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You’ve probably heard of “data gravity” and how it can inhibit a hybrid strategy. The idea is that, as you amass and store data in one particular cloud, this body of data exerts a gravitational pull on the apps and services that orbit around it, making it impossible for you to then move that data to another cloud. But data gravity doesn’t have to stymie an organization from adopting a multicloud or hybrid-cloud strategy. In fact, the opposite is true.
In the oft-used analogy, if compute infrastructure is the machinery of today’s world, then data is the oil — meaning infrastructure is not productive without it. It does not make sense for applications and services to run where they do not have quick and easy access to data, which is why data exerts such a gravitational pull on them. When services and applications are closer to the data they need, users experience lower latency and applications experience higher throughput, leading to more useful and reliable applications.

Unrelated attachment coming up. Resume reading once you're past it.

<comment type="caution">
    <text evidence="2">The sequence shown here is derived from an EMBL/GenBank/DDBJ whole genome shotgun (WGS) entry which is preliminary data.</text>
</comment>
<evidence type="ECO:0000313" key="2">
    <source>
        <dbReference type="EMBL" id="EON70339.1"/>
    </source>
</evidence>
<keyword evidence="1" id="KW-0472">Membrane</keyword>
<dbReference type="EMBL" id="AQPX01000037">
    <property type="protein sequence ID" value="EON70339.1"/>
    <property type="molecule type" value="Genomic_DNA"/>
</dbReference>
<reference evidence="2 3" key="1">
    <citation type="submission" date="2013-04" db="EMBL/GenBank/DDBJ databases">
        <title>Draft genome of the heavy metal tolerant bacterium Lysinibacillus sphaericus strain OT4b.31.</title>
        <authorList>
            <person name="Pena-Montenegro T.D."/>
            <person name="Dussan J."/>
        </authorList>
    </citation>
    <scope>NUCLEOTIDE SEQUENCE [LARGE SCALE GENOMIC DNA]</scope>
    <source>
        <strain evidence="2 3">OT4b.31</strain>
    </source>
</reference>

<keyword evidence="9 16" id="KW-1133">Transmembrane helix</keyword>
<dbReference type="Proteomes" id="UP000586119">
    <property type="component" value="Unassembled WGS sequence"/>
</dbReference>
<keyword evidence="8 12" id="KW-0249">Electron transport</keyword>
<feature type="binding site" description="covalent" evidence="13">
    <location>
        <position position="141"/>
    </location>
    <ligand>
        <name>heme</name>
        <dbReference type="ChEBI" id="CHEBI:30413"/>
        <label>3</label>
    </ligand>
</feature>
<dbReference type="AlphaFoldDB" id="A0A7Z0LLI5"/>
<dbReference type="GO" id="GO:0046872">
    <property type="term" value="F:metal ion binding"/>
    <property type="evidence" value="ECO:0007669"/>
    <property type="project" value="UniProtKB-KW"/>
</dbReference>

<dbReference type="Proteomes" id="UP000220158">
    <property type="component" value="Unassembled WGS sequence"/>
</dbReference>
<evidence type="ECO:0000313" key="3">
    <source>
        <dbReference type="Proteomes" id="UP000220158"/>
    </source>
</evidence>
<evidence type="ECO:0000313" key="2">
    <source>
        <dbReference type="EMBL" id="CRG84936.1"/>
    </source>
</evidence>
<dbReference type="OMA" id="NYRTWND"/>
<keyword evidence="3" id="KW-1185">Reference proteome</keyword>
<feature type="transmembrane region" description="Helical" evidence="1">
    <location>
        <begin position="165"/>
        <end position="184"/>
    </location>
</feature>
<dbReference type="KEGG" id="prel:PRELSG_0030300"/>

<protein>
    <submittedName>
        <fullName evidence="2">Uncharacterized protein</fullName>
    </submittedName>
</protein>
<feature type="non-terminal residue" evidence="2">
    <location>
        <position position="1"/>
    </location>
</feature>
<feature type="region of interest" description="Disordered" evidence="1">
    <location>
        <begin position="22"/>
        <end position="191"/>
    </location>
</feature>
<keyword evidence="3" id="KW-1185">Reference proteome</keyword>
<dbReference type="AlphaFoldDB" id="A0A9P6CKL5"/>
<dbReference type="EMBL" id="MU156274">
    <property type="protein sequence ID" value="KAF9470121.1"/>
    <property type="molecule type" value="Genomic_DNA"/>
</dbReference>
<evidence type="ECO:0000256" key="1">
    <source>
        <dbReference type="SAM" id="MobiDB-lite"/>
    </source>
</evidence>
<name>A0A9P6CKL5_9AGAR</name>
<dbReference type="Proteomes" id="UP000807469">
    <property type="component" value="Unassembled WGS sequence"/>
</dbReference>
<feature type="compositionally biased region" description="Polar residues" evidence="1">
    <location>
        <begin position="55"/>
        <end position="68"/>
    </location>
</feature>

Simplistically, one could be tempted to locate all data, and the applications within its orbit, in a single location. But regulatory and latency concerns are two reasons why this is not realistic for most global enterprises.
A single public cloud is a pipedream
The idea that a single public cloud will solve all of your problems is a pipedream that no organization can realistically make work (nor would they want to). Sure, it may sound easier in theory to work with only one vendor, with only one bill to pay and the same underlying infrastructure for all of your applications. But between the demand for edge computing, the need to comply with data sovereignty regulations and the general need to be nimble and flexible, one cloud for all of your data is just not practical for a business to compete in today’s market.